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The Jackal is on the hunt

Photo sent from the boat Banque Populaire VIII, on November 24th, 2016 - Photo Armel Le Cleac’hPhoto envoyée depuis le bateau Banque Populaire VIII le 24 Novembre 2016 - Photo Armel Le Cleac’h

Yesterday Thomson's Hugo Boss was the most southerly boat in the fleet, sailing within 30nm of the Antarctic Exclusion Zone, with Le Cléac'h and third placed Sébastien Josse more than 100nm to the north. However this morning the positions for the leading trio have inverted with Thomson now 50nm to the north of Le Cléac'h as they gamble on the best route to pick up an Indian Ocean depression.

Speeds are still high among the frontrunners but at the 0500 UTC position report Le Cléac'h had almost three more knots of boat speed, pushing Banque Populaire VIII along at 17.9 knots compared to Hugo Boss at 15.3. Josse's Edmond de Rothschild crossed the longitude of the Cape of Good Hope at 0044 UTC today, almost 14 hours behind Thomson, making him the third skipper to leave the South Atlantic and begin the next phase of the Vendee Globe.

A clear rift has developed between the front three and the chasing trio of Paul Meilhat (SMA), Jérémie Beyou (Maître CoQ) and Yann Eliès (Quéguiner-Leucémie Espoir). A week ago it looked like Eliès' hopes of a shot at the Vendée Globe title had been dashed but some smart sailing has allowed the French Vendée Globe veteran to stay within a few days of the frontrunners.

As well as pushing ahead these three must also look over their shoulders – 500nm behind the trio of Jean-Pierre Dick, Jean Le Cam and Thomas Ruyant are accelerating towards them in better breeze at speeds of more than 20 knots. The large group still stuck in the St Helena High can expect to be in the South Atlantic for at least another eight days before they pass the Cape of Good Hope bound for the Southern Ocean.

Crossing of the longitude of the Cape of Good Hope
1-Alex Thomson : 17d 22h 58’
2-Armel le Cléac’h : 18d 03h 30’ - 04h 32’ after the leader
3-Sébastien Josse : 18d 12h 42’ - 13h 44’ after the leader

Quotes

© TEAM STEPHANE LE DIRAISONStéphane Le Diraison (Compagnie du Lit-Boulogne Billancourt): “At the moment we’re in an area with a little wind: it should last 24 hours and we need to take advantage of it, as afterwards there is a high to cross. We’re not fast enough to get ahead of it. Passing through a high means hard work in light winds… We’ll even be upwind in 24-48 hours. In relation to the frontrunners, our fate is sealed and even with the three in front of us, who are already in the low and who will be extending their lead. In that group ahead, there is only Eliès, Le Cam, Ruyant and de Pavant, who have boats from the same generation as ours. Except that they were able to fine tune theirs, whereas in our groups we’re all more or less of the same standard.”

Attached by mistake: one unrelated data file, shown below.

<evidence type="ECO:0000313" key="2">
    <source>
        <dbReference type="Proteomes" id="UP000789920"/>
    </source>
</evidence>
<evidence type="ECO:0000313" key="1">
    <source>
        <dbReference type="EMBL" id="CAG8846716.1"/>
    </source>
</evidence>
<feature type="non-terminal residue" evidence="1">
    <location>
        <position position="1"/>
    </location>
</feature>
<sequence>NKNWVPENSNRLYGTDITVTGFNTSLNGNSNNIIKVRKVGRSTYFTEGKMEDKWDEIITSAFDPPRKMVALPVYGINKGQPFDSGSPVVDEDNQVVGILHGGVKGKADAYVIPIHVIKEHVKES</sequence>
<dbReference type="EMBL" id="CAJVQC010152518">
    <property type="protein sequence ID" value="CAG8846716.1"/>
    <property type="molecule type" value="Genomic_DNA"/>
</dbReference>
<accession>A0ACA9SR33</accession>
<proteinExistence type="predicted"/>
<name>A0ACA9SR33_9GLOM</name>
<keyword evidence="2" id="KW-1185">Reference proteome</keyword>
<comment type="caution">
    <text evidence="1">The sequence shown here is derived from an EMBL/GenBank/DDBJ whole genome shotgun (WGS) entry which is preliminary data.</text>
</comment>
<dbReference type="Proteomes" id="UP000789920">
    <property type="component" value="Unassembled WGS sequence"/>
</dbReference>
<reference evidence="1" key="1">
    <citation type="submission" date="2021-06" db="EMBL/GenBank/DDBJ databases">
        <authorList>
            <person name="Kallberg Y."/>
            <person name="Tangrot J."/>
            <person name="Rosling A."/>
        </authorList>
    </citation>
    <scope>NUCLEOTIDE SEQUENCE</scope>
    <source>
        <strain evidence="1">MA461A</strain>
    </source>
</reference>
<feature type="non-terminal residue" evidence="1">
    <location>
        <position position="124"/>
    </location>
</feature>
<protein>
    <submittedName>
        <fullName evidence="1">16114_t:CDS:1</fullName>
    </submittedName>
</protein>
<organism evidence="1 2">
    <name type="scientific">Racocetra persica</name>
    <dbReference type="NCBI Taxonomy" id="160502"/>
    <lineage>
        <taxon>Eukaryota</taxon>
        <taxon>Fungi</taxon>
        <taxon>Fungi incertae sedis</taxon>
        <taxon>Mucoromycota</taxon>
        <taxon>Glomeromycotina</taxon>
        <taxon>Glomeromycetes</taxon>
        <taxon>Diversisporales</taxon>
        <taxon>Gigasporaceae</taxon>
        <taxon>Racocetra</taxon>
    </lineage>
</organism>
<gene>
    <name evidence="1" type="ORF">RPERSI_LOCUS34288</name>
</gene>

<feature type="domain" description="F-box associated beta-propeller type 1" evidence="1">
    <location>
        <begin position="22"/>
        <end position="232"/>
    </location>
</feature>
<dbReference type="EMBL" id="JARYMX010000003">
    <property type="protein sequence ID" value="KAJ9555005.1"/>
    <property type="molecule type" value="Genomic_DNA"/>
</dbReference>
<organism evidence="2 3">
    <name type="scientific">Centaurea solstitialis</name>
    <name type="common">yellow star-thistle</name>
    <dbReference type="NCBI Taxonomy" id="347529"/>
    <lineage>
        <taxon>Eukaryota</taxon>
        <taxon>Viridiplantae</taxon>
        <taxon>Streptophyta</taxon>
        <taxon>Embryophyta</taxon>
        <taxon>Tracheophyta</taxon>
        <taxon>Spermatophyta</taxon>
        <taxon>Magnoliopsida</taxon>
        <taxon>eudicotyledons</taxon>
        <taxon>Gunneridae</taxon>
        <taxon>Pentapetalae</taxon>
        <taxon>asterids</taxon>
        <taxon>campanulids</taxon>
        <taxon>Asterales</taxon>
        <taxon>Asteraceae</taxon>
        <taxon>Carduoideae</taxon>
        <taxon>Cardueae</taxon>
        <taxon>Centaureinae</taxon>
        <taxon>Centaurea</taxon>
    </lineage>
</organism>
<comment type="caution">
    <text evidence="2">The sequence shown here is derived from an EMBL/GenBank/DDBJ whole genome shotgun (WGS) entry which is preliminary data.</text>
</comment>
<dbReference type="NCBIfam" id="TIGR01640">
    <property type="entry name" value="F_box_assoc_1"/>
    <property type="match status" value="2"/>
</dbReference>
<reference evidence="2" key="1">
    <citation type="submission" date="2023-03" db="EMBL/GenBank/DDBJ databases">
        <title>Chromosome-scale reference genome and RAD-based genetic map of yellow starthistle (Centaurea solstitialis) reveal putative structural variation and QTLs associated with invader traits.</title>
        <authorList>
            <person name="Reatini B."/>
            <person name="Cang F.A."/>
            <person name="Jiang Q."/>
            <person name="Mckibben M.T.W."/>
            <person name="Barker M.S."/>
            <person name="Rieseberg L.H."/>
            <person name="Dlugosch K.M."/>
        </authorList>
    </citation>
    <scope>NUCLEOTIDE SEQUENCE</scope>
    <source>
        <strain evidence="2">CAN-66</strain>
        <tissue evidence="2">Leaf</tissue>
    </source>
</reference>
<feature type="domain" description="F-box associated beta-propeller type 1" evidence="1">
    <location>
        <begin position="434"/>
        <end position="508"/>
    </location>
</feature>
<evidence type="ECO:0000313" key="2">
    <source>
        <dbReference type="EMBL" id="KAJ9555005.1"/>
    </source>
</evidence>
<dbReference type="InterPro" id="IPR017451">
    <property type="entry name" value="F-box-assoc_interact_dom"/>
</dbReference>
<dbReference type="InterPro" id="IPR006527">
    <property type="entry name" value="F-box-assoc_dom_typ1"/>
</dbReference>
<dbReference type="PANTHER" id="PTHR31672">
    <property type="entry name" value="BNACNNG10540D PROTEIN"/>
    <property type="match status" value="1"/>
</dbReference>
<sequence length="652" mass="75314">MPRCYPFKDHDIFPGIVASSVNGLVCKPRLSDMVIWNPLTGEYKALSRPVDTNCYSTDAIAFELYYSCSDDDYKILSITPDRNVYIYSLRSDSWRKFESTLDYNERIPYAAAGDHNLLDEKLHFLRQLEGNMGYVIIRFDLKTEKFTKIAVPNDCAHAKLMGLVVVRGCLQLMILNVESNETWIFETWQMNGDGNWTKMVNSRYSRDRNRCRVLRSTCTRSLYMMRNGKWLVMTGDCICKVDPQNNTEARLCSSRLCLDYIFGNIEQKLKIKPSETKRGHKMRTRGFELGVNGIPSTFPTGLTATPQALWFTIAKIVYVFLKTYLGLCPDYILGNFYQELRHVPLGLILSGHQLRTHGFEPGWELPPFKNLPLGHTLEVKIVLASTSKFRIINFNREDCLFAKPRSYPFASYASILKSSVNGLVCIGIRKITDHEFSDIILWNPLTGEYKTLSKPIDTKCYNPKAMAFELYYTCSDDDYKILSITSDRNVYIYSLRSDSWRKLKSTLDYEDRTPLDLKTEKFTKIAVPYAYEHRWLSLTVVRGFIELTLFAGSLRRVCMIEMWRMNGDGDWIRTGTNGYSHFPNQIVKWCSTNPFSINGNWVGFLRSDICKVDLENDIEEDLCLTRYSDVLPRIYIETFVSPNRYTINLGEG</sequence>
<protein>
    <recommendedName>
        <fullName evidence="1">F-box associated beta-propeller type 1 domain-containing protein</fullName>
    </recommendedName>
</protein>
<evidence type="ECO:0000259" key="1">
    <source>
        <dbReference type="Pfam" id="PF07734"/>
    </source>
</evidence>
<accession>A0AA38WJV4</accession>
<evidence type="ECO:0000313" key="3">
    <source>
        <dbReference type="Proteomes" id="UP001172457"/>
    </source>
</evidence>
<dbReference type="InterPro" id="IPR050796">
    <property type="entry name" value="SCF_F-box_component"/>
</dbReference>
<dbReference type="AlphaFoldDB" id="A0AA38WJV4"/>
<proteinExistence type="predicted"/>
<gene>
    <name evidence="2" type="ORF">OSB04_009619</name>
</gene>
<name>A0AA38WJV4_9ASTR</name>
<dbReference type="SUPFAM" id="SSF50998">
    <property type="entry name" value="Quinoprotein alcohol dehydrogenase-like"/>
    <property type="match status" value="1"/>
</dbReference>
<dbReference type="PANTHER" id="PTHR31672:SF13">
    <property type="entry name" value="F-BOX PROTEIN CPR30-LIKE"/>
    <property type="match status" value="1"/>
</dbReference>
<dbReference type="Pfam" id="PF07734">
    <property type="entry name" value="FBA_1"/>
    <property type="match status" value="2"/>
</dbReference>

© Yoichi YabeKojiro Shiraishi (Spirit of Yukoh): “A short message for Morgan. I heard the bad news that you had been forced to retire from the Vendée Globe. I am really sad about that. You had sailed well from the start and I thought it was looking good for you. I didn’t get a chance before the start to thank you for showing me around the Kairos premises (the company run by Roland ‘Bilou’ Jourdain, which takes care of Safran – editor). It’s thanks to you, Bilou and the team at Kairos that I was able to line up at the start of the Vendée Globe. I am very grateful. I hope you weren’t hurt when the boat was knocked down and that you have a good trip to Cape Town. You had a great race and there nothing to be ashamed of. Your experience in the Vendée Globe will undoubtedly be beneficial for you in the future. Don’t think that this result is a failure, but rather something that will help you to become the winner.”

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